[KS] In Due Course
caprio at rikkyo.ac.jp
Thu Feb 25 07:02:14 EST 2016
This is a good question. I have been looking at this period and one of my
focuses regarding the Cairo Communique is how it might have affected
Japanese rule in Korea. Where wartime promises of compulsory education etc.
to appease the Koreans after the war was over--either for future diplomatic
relations (as British documents suggest) or to demonstrate their right to
govern the peninsula after the war (as certain US officials were advising).
Regarding your question, I believe that I found a Korean translation
similar to the first one you offer 적당한 시기) but could
not find it in my search. While this is important to help us understand
what Koreans believed the US and its allies meant by "in due course," it is
also immaterial in a sense because the US would be determining what it
meant. I wonder if officials had a sense of the meaning of this phrase. It
only appears in the final draft, with the phrase "at the earliest possible
moment" and "at the proper moment" appearing in earlier drafts. The
estimates of Korea's post liberation independence were all over the place,
up to a half century (Roosevelt to Stalin in Teheran I believe). Where (and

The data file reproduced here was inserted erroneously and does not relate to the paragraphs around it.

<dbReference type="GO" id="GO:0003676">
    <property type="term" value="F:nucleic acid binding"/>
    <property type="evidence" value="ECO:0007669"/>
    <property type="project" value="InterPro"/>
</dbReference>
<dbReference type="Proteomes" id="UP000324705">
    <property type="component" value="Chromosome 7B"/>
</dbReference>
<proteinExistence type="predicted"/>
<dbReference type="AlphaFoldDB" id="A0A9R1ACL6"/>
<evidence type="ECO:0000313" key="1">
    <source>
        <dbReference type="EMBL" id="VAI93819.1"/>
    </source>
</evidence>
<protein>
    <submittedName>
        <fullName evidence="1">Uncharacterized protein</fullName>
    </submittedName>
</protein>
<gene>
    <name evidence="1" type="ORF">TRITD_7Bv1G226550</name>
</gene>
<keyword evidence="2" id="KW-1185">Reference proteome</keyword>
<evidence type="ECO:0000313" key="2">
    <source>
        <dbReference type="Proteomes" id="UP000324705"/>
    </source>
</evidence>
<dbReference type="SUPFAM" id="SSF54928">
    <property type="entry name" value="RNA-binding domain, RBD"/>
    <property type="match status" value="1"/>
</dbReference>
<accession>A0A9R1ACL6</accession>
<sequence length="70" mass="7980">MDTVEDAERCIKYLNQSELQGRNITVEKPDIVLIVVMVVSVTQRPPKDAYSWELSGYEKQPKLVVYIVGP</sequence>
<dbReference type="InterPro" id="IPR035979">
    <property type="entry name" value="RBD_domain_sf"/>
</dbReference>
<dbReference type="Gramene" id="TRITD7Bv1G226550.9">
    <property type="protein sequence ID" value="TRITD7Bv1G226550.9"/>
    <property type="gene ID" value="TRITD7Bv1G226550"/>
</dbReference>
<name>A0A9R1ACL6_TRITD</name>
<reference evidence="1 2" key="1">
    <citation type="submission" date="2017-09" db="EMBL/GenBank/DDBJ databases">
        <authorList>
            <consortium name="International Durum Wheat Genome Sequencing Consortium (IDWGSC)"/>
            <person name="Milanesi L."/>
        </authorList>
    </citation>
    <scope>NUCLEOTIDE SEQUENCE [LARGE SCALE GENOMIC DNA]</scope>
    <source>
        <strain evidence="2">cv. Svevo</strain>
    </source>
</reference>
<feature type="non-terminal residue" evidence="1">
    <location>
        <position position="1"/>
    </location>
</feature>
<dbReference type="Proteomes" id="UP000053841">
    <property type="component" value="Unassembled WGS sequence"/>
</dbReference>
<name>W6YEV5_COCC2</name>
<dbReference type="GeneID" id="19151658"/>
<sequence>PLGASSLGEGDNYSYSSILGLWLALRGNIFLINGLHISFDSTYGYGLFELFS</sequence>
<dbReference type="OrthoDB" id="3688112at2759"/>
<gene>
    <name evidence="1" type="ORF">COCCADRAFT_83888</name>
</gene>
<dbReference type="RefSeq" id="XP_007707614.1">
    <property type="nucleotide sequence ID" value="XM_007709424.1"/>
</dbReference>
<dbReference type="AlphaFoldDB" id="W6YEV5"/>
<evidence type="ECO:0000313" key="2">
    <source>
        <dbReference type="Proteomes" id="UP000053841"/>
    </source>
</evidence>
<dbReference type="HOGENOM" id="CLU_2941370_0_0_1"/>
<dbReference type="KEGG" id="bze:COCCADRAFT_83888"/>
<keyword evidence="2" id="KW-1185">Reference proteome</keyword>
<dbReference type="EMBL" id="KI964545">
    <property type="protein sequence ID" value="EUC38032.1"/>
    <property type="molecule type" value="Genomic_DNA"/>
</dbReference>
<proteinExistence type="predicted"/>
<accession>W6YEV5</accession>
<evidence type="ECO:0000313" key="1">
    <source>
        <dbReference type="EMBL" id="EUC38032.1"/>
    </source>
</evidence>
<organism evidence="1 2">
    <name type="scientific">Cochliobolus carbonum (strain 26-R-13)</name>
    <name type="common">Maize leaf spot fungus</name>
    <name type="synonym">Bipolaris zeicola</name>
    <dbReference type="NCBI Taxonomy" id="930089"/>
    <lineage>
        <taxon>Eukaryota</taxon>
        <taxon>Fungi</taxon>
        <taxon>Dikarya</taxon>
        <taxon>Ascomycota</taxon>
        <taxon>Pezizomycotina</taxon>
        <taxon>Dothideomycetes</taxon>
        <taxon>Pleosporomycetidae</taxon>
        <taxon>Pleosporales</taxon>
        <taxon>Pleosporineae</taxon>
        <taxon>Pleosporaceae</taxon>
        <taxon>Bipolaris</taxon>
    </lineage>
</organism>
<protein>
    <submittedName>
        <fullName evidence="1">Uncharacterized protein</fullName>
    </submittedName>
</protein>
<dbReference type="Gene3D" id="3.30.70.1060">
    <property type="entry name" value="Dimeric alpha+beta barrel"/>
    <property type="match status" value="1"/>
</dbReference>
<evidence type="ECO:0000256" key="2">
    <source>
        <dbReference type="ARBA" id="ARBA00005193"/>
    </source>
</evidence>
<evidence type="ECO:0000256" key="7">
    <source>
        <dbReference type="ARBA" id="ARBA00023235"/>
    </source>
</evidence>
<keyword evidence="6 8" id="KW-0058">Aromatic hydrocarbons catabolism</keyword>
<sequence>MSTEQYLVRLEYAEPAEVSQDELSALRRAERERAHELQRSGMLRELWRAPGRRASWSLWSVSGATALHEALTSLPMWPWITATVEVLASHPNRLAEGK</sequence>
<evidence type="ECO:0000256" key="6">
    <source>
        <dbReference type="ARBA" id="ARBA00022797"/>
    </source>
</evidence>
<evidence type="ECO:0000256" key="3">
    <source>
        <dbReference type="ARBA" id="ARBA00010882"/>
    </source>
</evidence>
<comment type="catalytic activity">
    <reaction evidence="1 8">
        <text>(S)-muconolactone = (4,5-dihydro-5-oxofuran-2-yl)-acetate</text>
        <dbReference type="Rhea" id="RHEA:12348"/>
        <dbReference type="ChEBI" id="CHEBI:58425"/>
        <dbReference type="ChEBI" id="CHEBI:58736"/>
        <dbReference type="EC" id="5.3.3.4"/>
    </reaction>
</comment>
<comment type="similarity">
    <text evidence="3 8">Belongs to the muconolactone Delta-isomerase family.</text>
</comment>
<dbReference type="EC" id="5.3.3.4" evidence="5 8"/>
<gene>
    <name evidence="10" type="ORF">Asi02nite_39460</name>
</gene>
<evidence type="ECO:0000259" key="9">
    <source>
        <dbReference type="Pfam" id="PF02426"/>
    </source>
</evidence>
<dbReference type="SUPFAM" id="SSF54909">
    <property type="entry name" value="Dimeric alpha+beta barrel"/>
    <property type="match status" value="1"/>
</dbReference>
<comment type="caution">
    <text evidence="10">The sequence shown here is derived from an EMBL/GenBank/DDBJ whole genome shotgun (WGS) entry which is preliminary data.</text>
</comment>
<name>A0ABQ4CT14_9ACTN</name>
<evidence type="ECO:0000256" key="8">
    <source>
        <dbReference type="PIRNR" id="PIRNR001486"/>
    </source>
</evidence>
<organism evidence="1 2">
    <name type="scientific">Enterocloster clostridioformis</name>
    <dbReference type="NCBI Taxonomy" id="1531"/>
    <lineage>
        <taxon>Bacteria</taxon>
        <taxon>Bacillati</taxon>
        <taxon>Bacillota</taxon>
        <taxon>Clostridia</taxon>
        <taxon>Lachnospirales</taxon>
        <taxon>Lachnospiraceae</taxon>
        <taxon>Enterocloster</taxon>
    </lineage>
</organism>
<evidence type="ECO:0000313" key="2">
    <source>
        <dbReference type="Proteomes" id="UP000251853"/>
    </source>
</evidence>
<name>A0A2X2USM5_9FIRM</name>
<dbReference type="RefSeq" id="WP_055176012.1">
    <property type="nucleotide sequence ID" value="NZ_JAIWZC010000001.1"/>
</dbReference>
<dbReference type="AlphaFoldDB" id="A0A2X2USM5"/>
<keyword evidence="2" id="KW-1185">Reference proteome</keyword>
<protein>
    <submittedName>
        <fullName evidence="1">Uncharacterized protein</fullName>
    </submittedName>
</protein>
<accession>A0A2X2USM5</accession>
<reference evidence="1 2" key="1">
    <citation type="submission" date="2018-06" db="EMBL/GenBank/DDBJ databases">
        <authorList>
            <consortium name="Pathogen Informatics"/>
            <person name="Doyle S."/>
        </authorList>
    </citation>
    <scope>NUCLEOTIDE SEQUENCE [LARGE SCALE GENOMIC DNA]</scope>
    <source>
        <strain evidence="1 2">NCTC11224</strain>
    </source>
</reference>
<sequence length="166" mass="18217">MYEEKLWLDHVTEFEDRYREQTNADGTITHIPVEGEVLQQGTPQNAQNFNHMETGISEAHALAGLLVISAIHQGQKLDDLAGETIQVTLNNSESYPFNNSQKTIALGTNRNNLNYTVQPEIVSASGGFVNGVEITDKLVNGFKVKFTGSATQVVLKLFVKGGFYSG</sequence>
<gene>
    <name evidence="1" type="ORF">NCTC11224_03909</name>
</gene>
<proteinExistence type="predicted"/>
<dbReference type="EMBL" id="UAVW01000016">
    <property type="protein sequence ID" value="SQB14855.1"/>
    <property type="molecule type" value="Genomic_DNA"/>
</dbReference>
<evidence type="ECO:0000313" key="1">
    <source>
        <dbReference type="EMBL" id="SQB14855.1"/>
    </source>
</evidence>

would) Korea would be divided varied by plan, from the US occupying the
entire peninsula to the 40th parallel, and finally the 38th.
A long answer to your question but I hope it helps.
2016-02-24 20:53 GMT-05:00 Yong-Ho Choe <choeyh at hawaii.edu>:
> Dear colleagues:
> The Cairo Declaration issued by Roosevelt, Chiang Kai-Shek, and Churhill
> in 1943 states: "The aforesaid three powers, mindful of the enslavement of
> the people of Korea, are determineds that in due course Korea shall become
> free and independent."
> My questions are:1) What does it really mean by "in due course"? 2)What
> would be the most appropriate Korean translation for the phrase?
> Does it mean "at an appropriate time (적당한 시기)," or "after proper
> procedure(적절한 절차를 밟은 후에)"? Or others?
> Thank you.
> Yong-ho Choe (최영호)
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